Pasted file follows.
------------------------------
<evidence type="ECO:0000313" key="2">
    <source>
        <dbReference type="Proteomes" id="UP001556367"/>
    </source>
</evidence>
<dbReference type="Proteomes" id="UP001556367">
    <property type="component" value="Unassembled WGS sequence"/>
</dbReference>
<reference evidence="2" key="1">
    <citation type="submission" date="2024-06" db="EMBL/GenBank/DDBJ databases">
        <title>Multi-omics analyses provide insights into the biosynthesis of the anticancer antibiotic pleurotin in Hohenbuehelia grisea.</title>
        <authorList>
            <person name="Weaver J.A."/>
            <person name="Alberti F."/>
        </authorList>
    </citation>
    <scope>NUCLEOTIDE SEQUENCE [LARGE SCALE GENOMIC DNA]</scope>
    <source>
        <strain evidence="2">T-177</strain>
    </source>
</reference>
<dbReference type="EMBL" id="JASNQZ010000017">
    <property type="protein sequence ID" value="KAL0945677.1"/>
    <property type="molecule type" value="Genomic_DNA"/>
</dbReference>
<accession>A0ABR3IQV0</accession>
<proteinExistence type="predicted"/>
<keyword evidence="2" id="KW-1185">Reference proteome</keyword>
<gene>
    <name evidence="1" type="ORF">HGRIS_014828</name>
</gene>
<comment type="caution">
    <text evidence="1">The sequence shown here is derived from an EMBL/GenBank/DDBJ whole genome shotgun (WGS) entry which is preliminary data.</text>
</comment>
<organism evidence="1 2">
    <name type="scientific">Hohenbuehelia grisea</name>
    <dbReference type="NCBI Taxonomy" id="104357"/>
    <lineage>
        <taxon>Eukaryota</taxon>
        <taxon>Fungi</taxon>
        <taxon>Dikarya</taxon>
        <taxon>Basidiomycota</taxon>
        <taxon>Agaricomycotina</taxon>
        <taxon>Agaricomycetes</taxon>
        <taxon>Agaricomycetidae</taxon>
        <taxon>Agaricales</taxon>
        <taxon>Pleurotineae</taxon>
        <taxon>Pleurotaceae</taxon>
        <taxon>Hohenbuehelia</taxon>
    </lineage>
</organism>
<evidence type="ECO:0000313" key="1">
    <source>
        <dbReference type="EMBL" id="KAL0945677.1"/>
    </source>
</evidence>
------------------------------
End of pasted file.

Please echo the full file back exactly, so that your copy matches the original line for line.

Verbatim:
<evidence type="ECO:0000313" key="2">
    <source>
        <dbReference type="Proteomes" id="UP001556367"/>
    </source>
</evidence>
<dbReference type="Proteomes" id="UP001556367">
    <property type="component" value="Unassembled WGS sequence"/>
</dbReference>
<reference evidence="2" key="1">
    <citation type="submission" date="2024-06" db="EMBL/GenBank/DDBJ databases">
        <title>Multi-omics analyses provide insights into the biosynthesis of the anticancer antibiotic pleurotin in Hohenbuehelia grisea.</title>
        <authorList>
            <person name="Weaver J.A."/>
            <person name="Alberti F."/>
        </authorList>
    </citation>
    <scope>NUCLEOTIDE SEQUENCE [LARGE SCALE GENOMIC DNA]</scope>
    <source>
        <strain evidence="2">T-177</strain>
    </source>
</reference>
<dbReference type="EMBL" id="JASNQZ010000017">
    <property type="protein sequence ID" value="KAL0945677.1"/>
    <property type="molecule type" value="Genomic_DNA"/>
</dbReference>
<accession>A0ABR3IQV0</accession>
<proteinExistence type="predicted"/>
<keyword evidence="2" id="KW-1185">Reference proteome</keyword>
<gene>
    <name evidence="1" type="ORF">HGRIS_014828</name>
</gene>
<comment type="caution">
    <text evidence="1">The sequence shown here is derived from an EMBL/GenBank/DDBJ whole genome shotgun (WGS) entry which is preliminary data.</text>
</comment>
<organism evidence="1 2">
    <name type="scientific">Hohenbuehelia grisea</name>
    <dbReference type="NCBI Taxonomy" id="104357"/>
    <lineage>
        <taxon>Eukaryota</taxon>
        <taxon>Fungi</taxon>
        <taxon>Dikarya</taxon>
        <taxon>Basidiomycota</taxon>
        <taxon>Agaricomycotina</taxon>
        <taxon>Agaricomycetes</taxon>
        <taxon>Agaricomycetidae</taxon>
        <taxon>Agaricales</taxon>
        <taxon>Pleurotineae</taxon>
        <taxon>Pleurotaceae</taxon>
        <taxon>Hohenbuehelia</taxon>
    </lineage>
</organism>
<evidence type="ECO:0000313" key="1">
    <source>
        <dbReference type="EMBL" id="KAL0945677.1"/>
    </source>
</evidence>